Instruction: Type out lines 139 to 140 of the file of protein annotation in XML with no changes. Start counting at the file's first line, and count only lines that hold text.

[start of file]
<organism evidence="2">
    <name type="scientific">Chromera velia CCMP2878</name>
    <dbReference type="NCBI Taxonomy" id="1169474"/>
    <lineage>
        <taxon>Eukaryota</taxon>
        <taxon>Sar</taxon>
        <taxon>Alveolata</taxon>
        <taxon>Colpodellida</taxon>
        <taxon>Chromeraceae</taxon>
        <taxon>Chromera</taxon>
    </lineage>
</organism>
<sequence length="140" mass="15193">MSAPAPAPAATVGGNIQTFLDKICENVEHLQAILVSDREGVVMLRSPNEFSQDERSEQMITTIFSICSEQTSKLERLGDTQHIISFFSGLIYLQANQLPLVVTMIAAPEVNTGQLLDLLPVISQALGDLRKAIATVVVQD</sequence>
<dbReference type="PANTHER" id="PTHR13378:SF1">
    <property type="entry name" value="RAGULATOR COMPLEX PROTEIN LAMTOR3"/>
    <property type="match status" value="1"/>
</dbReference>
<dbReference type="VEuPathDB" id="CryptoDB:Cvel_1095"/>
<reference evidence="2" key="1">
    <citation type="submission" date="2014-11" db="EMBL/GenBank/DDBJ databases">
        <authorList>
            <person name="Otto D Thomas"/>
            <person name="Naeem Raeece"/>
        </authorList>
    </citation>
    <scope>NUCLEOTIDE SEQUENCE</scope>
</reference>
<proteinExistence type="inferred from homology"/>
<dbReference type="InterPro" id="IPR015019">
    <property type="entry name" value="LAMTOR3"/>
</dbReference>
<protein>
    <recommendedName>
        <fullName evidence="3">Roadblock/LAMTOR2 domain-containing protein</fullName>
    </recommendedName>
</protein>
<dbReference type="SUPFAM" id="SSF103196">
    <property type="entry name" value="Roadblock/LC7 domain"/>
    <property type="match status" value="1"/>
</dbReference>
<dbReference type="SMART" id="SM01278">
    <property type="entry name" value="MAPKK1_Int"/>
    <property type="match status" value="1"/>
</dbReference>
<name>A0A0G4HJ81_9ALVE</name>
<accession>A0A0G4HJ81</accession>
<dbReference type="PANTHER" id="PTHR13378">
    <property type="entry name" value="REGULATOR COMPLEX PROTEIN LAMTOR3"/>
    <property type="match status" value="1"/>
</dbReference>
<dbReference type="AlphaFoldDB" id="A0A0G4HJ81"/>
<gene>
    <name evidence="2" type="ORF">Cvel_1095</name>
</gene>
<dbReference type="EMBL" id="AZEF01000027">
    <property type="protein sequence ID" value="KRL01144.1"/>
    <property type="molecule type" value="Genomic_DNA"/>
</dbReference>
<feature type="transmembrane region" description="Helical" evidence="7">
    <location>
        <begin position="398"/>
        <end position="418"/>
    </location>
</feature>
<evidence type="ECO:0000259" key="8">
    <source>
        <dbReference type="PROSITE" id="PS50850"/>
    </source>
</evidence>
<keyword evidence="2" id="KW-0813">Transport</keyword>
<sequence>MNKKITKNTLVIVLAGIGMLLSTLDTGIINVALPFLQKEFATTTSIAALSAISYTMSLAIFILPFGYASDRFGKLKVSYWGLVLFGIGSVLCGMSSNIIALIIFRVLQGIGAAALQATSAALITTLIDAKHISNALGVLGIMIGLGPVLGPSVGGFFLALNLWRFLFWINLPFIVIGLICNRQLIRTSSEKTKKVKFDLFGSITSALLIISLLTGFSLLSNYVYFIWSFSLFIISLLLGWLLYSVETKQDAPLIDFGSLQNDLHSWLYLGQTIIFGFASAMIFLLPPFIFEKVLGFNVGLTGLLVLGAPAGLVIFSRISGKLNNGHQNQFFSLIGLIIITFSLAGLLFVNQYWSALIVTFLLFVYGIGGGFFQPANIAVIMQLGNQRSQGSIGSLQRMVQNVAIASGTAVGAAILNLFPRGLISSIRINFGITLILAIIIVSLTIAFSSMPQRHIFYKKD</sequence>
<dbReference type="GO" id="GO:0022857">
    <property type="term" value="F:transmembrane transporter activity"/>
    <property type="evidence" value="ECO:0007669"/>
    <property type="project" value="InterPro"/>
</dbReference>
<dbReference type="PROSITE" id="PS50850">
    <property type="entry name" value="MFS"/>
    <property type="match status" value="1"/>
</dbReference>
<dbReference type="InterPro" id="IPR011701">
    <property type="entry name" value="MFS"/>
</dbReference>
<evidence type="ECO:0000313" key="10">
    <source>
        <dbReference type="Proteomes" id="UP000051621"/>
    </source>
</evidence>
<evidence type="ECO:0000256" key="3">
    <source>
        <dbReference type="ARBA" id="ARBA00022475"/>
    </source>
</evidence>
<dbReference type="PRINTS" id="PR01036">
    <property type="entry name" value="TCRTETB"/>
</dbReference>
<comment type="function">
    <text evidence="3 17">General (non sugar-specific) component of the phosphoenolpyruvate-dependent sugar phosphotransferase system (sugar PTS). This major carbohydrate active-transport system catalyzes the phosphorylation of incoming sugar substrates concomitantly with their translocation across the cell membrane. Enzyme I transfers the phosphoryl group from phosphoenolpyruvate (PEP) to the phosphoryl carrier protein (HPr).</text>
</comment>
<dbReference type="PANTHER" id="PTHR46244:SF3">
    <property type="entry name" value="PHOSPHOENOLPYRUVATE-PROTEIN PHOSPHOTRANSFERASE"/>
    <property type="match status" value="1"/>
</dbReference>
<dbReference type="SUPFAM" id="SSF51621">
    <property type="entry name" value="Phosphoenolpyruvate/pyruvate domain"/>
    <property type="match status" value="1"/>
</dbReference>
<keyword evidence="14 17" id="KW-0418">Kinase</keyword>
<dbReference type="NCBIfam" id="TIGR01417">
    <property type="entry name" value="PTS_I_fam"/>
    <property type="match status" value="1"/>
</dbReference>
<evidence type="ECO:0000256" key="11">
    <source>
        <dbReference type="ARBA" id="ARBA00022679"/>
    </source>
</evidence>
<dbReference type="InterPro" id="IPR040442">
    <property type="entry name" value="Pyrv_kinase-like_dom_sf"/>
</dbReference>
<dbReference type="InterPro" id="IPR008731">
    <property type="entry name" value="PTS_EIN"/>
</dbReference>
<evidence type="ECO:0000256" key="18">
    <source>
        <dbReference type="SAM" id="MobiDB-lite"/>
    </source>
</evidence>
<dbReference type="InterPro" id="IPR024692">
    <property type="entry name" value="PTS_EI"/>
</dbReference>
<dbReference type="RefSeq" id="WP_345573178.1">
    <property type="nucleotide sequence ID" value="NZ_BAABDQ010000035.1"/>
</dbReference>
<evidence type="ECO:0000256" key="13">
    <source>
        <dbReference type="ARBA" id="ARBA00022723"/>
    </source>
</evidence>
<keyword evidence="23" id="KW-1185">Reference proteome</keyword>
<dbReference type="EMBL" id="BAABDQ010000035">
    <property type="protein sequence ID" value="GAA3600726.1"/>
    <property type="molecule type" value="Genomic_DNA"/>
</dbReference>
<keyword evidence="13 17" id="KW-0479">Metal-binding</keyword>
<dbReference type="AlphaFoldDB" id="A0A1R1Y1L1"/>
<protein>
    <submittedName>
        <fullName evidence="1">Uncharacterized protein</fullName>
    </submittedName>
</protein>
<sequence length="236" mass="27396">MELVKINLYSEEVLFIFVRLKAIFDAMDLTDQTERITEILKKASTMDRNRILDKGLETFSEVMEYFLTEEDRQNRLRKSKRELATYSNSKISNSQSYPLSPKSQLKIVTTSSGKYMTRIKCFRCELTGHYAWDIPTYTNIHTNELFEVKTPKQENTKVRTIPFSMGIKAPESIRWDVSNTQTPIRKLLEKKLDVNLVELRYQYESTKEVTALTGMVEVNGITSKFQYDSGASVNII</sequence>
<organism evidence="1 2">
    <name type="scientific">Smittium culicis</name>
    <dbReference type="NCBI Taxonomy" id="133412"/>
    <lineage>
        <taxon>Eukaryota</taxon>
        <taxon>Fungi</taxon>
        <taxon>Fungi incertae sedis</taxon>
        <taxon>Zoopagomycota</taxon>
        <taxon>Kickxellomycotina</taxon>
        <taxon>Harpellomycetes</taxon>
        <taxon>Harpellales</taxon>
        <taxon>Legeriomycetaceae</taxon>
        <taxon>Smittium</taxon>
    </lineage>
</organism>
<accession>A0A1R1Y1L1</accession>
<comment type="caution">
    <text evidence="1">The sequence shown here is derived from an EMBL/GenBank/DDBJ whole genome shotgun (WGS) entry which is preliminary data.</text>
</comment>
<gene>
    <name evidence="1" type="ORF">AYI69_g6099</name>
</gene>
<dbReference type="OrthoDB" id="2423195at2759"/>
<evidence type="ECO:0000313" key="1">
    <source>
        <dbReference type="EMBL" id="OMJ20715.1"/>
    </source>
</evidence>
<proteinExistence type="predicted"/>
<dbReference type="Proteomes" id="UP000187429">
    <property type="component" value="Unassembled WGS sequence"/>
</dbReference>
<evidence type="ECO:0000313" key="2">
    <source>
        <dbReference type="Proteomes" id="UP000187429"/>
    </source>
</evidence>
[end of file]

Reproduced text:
</evidence>
<keyword evidence="23" id="KW-1185">Reference proteome</keyword>